Pietro Consagra, Mazara del Vallo 1920 - 2005 Milan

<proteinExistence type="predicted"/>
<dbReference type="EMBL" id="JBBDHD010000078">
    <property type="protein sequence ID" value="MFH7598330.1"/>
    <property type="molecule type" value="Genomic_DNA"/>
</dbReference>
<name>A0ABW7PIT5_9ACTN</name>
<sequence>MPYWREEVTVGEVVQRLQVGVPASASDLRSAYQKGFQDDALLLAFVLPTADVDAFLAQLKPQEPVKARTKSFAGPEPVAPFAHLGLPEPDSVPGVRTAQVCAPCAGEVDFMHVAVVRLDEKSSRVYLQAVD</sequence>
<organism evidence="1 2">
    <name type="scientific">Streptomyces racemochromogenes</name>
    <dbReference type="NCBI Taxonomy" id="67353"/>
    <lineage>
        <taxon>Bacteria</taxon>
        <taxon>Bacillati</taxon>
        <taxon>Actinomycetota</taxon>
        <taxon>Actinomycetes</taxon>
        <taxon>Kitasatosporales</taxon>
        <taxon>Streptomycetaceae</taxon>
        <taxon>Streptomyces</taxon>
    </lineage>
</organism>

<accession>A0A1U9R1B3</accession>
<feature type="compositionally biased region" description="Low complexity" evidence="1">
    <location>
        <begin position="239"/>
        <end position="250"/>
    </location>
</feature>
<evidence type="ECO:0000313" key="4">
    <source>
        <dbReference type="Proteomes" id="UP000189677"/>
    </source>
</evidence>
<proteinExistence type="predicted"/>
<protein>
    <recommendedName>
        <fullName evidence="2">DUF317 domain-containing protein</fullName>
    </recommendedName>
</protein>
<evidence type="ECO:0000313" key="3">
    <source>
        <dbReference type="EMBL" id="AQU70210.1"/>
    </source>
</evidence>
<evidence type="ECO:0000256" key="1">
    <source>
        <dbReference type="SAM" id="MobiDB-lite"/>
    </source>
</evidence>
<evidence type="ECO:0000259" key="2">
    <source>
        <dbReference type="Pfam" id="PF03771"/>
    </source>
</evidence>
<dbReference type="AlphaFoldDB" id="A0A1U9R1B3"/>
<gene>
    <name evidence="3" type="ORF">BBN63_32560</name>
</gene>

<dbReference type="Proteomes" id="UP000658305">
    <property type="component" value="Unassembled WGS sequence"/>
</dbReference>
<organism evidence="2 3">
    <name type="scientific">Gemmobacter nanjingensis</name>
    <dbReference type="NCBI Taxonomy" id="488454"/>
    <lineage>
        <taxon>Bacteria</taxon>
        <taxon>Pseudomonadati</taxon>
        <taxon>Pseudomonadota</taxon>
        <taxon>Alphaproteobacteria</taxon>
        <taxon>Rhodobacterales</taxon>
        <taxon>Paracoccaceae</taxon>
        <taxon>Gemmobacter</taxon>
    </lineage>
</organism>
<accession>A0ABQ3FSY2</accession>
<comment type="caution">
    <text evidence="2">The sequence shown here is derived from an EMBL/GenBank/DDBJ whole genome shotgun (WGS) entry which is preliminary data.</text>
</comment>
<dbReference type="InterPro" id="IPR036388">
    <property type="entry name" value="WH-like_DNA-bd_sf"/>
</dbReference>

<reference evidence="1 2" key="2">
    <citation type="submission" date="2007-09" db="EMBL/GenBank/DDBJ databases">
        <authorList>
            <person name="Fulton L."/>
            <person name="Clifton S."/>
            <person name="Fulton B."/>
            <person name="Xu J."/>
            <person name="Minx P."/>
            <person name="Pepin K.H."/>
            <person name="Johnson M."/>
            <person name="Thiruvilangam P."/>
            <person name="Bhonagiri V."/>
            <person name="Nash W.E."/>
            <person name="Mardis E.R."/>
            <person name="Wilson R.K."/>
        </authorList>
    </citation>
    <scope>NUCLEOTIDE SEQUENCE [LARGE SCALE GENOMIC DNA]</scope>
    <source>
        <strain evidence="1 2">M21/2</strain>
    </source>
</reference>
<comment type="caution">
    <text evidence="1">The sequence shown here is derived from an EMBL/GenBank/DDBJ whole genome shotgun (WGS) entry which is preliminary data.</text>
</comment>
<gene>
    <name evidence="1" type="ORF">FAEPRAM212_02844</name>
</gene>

Pietro Consagra was one of Europe’s most renowned sculptors of the postwar era. Born in Mazara del Vallo in Sicily, Consagra attended the Accademia di Belle Arti in Palermo before moving in 1944 to Rome, just as the city was starting to commence its reconstruction in the wake of World War II. Consagra’s distinctive vision for a new form of abstract sculpture began to coalesce following a formative visit to Paris in 1946, which moreover marked the beginning of an active dialogue with the international avant-garde. Consagra rejected the traditions of three-dimensional sculpture with the aim of fostering a more direct mode of interaction between the work of art and its viewer. Working in bronze and iron, the artist created radical sculptures that flattened their materials almost to the point of two-dimensionality. Consagra quickly garnered international acclaim. He exhibited at the Venice Biennale for the first time in 1950 and participated in ten further iterations, winning the Grand Prize for sculpture in 1960. He received prizes at the Biennale in Sao Paolo in 1955 and the Carnegie International in 1958, as well as the Prix de la Critique in Brussels in 1959. In 1967 he spent a year in Minneapolis, where he also created large scale sculptures, and exhibited at the Marlborough Gerson Gallery in New York. In 2001, he was awarded the Golden Medal for Art and Culture from the President of the Italian Republic. His large-scale sculptures grace important urban landscapes, with one standing at the European Parliament in Strasbourg.
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